Australia: supporting children after Cyclone Yasi
I’ve just visited the first of our ‘child friendly spaces’ set up in far-north Queensland following Cyclone Yasi, the most powerful tropical storm to hit Australia since 1918.
It’s situated in an indoor sports hall on the outskirts of Tully, the small town about 1,500km north of Queensland’s state capital Brisbane where the tropical storm – a category five – caused severe damage.
According to the local authorities up to 90% of the buildings in Tully suffered damage, a third severely.
We witnessed the damage first-hand. As we drove up Tully’s main high street it became clear why media had focused so much attention, albeit briefly, on this tiny centre of population.
Strewn across the roads and pavements are large sheets of mangled aluminium roofing that have been torn off buildings by 200 km per hour cyclonic winds. Down the road at Mitchell Park, opposite the Tully Civic Centre, the lawns are covered with debris.
Trees as tall as three-storey buildings have been wrenched from the ground. I witnessed one tree resting on top of a 20-metre-high building. Sights like these give some appreciation of the awesome power of this immense storm.
Thankfully there no were fatalities or serious injuries in Tully. Far-north Queenslanders are hardy people used to cyclones and massive storms or, as they’re referred to locally, “a big blow”.
That said, there’s obviously a huge clean-up operation ahead. According to the Australian government, the cost of Yasi to the Australian economy could run to half a billion dollars.
There’s no doubt this town and others like it such as Cardwell and Ingham will need help for a while to come. And that’s the primary reason why Save the Children chose to establish a child friendly space in Tully’s indoor sports hall, now a cyclone recovery centre.
The centre is a hive of activity. Volunteers from Australian Red Cross and staff from the Queensland Department of Communities register people for emergency assistance and to ensure some of their basic needs are met.
Joining them is a three-person team of qualified childcare workers from Save the Children. From early in the morning until late in the afternoon the team entertain and play with cyclone-affected children. They play games, read books and draw together. The team also give parents a break from childcare duties so that they can focus on registering for emergency assistance and assess the damage to their homes.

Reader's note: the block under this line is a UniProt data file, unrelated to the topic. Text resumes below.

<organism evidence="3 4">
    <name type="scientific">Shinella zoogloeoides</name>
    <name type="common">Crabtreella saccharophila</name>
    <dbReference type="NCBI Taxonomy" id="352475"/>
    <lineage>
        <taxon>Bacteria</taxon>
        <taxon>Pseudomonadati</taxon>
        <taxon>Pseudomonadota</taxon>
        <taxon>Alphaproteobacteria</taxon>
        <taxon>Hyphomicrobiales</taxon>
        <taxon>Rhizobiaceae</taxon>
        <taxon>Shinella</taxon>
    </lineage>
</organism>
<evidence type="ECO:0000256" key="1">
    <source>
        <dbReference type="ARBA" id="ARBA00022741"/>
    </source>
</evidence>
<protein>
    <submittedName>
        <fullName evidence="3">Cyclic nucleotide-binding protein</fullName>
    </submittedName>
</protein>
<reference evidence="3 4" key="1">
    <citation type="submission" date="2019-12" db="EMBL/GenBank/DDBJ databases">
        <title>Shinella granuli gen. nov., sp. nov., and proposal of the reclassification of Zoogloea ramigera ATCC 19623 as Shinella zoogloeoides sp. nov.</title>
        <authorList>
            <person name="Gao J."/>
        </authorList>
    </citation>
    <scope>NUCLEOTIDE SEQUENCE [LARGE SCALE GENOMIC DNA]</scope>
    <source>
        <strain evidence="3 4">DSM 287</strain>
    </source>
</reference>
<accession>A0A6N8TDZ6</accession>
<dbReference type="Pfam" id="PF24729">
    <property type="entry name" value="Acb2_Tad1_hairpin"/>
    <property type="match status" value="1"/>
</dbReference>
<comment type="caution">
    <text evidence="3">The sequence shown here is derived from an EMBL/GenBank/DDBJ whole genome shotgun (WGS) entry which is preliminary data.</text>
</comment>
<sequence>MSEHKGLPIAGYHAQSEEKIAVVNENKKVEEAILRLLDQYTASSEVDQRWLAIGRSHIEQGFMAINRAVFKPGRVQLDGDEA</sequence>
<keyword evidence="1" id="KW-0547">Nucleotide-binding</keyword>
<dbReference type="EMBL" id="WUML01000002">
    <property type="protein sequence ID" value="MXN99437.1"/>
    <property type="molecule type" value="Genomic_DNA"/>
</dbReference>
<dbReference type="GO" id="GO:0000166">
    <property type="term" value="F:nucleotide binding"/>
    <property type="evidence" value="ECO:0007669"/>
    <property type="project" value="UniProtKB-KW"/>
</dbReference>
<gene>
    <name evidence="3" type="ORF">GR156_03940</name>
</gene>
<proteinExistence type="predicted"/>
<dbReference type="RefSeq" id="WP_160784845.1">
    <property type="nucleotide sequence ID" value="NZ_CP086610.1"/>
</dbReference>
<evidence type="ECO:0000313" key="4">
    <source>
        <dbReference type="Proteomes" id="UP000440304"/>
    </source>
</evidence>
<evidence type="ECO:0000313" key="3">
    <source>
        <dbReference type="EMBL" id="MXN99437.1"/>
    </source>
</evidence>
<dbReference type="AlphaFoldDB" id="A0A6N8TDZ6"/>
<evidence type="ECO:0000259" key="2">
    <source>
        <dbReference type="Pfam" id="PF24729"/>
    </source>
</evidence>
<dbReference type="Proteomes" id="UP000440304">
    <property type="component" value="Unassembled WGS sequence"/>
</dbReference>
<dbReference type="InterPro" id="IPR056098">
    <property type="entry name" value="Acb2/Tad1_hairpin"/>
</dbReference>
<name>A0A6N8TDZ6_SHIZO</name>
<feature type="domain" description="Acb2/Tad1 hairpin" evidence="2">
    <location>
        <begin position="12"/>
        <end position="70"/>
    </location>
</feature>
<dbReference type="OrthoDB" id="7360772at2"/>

On the day of our visit the centre had no electricity – power lines had been damaged in the storm. The temperature in the building was stifling. Hardly surprising since it was a humid 30 degrees outside, and there were still well over a hundred people in the recovery centre – three days after Cyclone Yasi struck.
To provide a welcome breeze for the children and childcare workers our team leader Dan Kerr, a former Captain in the Australian Army tasked with establishing a network of child friendly spaces in cyclone-affected areas, arranged for battery-powered fans to be brought to the centre.
You may ask why we place such a high priority on providing children with a safe place to play following a disaster. Save the Children has decades of experience responding to disasters at home and overseas like the Pakistan and Queensland floods. That experience tells us that safe play is an important part of the recovery process for children who have lived through a traumatic event. Put simply play can help ward off psychological trauma following a life-threatening event.
In the coming days we will identify new sites in cyclone-affected Queensland to set up these safe play centres. So far we’ve established sites in Townsville and Tully. We plan to set up in places like Cardwell.
One thing’s for sure. Wherever we establish our child friendly spaces, we will continue to do what we’ve done since the early 20th century, and that’s provide care to vulnerable children and their families.